Our government has listened to and considered all these different perspectives as we have worked toward modernizing the Copyright Act. We heard the perspectives of thousands of Canadian businesses and stakeholder organizations on copyright modernization. This includes all the Canadians we heard from during the nationwide consultations we held in the summer of 2009. More than 1,000 Canadians attended live events across the country. An additional 8,000 written submissions were also received.

This also includes all the Canadians who attended or made submissions to the two legislative committees that studied the copyright modernization act. Combined, the two committees heard testimony from over 120 organizations and received over 250 written briefs.

Finally, it includes all of the Canadians who have informed the many hours of debate on the bill in this House and in the one before it.

We now need to deliver concrete results to all these Canadians by passing the bill.

The copyright modernization act returns to us today with a number of technical amendments that were adopted by the legislative committee. The committee adopted these amendments to improve the clarity and intent of certain provisions of the copyright modernization act. The committee adopted these amendments after an extensive review of the bill, along with all the testimony and submissions it received.

I would like to take this opportunity to tell the House about two sets of technical amendments the committee made to clarify and strengthen the bill.

The first set of amendments I would like to highlight are technical amendments the committee made to the measures that address the role of Internet service providers in facilitating the enforcement of copyright on the Internet.

One of these amendments included a change to the provision addressing the notice and notice regime for Internet service providers. It amends the obligations providers have for forwarding notices received from rights holders. These amendments will ensure that Internet service providers can continue to support efforts to fight online copyright infringement without fear that events outside of their control could unintentionally expose them to liability.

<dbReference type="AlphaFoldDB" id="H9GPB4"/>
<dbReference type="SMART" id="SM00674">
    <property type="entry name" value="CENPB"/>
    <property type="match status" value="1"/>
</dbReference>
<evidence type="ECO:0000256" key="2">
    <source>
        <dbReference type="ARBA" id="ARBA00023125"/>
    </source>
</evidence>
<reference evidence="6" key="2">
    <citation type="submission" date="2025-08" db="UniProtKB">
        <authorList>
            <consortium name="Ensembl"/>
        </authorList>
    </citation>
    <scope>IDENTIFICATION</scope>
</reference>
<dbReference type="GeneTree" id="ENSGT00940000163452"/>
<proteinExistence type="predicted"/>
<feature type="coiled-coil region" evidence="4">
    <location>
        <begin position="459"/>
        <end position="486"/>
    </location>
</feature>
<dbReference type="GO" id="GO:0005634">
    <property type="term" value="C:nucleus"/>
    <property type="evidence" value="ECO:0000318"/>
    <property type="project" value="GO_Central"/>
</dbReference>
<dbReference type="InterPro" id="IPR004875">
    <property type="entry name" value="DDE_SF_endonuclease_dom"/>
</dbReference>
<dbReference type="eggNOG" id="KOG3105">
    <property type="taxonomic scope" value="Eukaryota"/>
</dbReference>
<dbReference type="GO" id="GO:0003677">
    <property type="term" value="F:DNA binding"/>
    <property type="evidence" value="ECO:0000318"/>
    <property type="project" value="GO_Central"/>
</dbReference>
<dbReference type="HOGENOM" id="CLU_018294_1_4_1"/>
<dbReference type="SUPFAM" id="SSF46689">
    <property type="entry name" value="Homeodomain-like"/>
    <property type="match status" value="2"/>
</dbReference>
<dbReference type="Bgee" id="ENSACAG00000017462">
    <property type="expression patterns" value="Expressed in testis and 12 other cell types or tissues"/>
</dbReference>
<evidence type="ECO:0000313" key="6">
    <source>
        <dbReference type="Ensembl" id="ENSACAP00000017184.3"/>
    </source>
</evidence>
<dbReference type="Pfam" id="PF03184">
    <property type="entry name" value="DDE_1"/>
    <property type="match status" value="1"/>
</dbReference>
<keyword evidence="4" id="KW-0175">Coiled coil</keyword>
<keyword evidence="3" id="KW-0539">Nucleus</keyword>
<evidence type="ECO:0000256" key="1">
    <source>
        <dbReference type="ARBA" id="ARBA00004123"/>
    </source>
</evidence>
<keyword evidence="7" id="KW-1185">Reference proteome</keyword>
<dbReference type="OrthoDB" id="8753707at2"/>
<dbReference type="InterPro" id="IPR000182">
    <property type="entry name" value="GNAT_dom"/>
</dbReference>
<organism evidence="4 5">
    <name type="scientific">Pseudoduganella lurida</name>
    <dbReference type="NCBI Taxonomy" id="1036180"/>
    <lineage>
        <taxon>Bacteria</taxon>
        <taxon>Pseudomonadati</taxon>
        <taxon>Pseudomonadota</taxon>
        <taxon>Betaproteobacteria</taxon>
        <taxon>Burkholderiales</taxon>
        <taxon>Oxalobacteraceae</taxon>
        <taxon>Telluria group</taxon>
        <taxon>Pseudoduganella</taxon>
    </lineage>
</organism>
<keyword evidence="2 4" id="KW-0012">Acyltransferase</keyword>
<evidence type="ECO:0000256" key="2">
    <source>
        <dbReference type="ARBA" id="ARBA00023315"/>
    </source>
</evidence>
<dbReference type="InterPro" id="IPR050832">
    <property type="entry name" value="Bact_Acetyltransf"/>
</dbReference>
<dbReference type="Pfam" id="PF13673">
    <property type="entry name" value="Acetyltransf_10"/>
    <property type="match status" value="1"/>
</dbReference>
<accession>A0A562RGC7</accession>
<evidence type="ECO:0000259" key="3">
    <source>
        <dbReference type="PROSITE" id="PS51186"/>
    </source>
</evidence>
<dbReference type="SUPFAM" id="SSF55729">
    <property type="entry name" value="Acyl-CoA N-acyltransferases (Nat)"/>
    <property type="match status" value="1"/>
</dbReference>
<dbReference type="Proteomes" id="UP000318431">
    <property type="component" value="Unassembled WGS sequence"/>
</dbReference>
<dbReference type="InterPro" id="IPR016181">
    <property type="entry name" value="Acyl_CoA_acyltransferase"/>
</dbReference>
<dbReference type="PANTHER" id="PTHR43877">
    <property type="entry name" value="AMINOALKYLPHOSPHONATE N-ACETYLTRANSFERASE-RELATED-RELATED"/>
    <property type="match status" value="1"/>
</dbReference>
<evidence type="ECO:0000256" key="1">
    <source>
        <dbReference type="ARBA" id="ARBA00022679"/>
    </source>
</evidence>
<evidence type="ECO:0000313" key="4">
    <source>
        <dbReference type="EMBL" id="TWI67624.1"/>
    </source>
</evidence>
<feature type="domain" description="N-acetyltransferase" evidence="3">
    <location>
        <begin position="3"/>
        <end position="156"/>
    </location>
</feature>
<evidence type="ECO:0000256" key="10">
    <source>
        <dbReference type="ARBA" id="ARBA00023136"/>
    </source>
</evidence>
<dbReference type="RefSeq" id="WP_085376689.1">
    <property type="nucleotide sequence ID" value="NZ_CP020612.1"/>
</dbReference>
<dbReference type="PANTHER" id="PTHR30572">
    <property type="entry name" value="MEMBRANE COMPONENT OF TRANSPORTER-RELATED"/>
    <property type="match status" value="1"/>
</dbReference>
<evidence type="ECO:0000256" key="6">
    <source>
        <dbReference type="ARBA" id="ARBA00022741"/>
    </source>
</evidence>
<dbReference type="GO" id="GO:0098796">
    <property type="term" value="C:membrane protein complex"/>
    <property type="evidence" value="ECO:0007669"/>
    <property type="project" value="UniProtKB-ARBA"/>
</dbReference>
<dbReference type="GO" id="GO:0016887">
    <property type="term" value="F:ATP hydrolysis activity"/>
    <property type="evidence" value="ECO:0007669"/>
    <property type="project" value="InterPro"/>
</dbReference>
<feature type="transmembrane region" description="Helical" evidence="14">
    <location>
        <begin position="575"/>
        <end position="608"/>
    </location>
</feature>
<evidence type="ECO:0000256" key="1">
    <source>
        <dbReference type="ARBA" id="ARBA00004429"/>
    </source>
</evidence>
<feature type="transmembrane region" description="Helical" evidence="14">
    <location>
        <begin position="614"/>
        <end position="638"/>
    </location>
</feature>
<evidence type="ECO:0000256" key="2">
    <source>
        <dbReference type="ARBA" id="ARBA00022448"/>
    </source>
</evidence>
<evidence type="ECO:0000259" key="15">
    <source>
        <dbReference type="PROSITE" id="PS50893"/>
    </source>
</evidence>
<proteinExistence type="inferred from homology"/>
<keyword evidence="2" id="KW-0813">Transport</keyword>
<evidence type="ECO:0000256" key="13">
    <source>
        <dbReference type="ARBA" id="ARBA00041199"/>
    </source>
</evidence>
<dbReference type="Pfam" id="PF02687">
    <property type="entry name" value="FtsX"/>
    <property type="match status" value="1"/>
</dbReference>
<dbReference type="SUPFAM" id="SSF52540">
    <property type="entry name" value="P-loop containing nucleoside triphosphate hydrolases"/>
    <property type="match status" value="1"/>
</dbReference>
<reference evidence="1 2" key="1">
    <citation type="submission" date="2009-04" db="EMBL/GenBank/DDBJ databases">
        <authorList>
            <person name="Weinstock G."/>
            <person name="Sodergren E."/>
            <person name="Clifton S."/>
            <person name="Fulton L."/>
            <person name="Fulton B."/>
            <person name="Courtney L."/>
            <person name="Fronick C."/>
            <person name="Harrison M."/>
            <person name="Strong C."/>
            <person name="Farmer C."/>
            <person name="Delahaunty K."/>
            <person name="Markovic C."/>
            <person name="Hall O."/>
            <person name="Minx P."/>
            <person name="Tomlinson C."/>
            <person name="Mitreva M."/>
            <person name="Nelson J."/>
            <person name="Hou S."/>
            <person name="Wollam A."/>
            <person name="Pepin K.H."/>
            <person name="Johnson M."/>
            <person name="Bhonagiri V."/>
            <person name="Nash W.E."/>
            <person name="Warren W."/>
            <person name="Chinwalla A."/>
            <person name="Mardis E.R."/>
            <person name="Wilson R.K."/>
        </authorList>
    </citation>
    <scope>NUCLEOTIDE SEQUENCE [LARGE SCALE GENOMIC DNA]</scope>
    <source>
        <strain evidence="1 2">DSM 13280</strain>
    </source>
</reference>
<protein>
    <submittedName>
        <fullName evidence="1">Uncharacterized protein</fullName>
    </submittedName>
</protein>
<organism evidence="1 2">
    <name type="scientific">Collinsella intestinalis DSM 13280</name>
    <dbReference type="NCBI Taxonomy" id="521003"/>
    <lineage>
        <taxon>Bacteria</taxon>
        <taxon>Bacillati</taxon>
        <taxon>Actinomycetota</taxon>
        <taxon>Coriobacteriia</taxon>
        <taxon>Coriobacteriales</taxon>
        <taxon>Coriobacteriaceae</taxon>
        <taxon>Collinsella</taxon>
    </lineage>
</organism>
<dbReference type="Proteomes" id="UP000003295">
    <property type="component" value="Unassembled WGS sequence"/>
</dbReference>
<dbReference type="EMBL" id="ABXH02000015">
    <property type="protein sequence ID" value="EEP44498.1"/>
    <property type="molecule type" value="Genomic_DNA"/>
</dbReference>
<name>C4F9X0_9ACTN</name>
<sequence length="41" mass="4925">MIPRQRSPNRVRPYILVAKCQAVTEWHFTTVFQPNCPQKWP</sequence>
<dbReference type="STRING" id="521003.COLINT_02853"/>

The second amendment I would like to mention is an amendment that provides not-for-profit organizations with greater certainty in their mission to support the distribution of adapted works for the visually impaired. Bill C-11 would allow a not-for-profit organization acting for the benefit of persons with a print disability to make and send adapted works outside of Canada as long as the author of the work is either a Canadian or a national of the country to which it is sent. This amendment will protect not-for-profit organizations that make a good-faith mistake from being unreasonably sued for monetary damages.

These technical amendments are intended to improve certain provisions of the copyright modernization act. As a result, these amendments would make it easier to implement the intent behind Bill C-11.

All of the amendments adopted by the committee are consistent with the balanced approach our government has taken to copyright modernization. It is now time to make this approach a reality for Canadians by passing the copyright modernization act.

Canada's path toward this round of copyright modernization has lasted more than 15 years. We have heard from thousands of Canadians and have debated the bill extensively. We need to deliver concrete results for Canadians. By swiftly moving forward with a copyright modernization act, our government is delivering on our commitment to protect Canadian jobs, stimulate our economy and attract new investment to Canada.

I invite all members in this House to deliver results to Canadians by ensuring the swift passage of the copyright modernization act.

Report StageCopyright Modernization ActGovernment Orders

11:45 a.m.

Green

Elizabeth May Green Saanich—Gulf Islands, BC

Madam Speaker, I thank my hon. friend for his speech and his defence of the bill.

I think that it needs to be understood that this copyright modernization act has moved in the right direction in most ways. Unfortunately, the balance is not right in relation to consumer rights and those of device manufacturers and copyright holders.

I want to return to a passage I put earlier to the member for Winnipeg North and put it to the member opposite. In relation to copyright law, let me mention that I have permission to read from Intellectual Property Law: Copyright, Patents, Trade-Marks text, second edition, published in 2011, by David Vaver. Allow me to continue with this real-life example of how this legislation would put consumers at risk of breaking the law. Here is a real-life example that I am quoting from this text:

Buyers of video game consoles found they were tied in to the console makers' games. TPMs

—that is, digital locks—

barred third-party games, improvements, and imports. Users found themselves unable to exercise fair dealing and other rights the Copyright Act gave them. The consumer was often given no prior warning that rights he thought he had were being negated. The situation was ripe for hackers for surmount such obstacles, and cat-and-mouse games ensued as copyright holders tried to keep one step ahead of circumventers. The public sided largely with the circumventers, who enabled buyers to enjoy the usual rights of ownership of property that had been bought and paid for.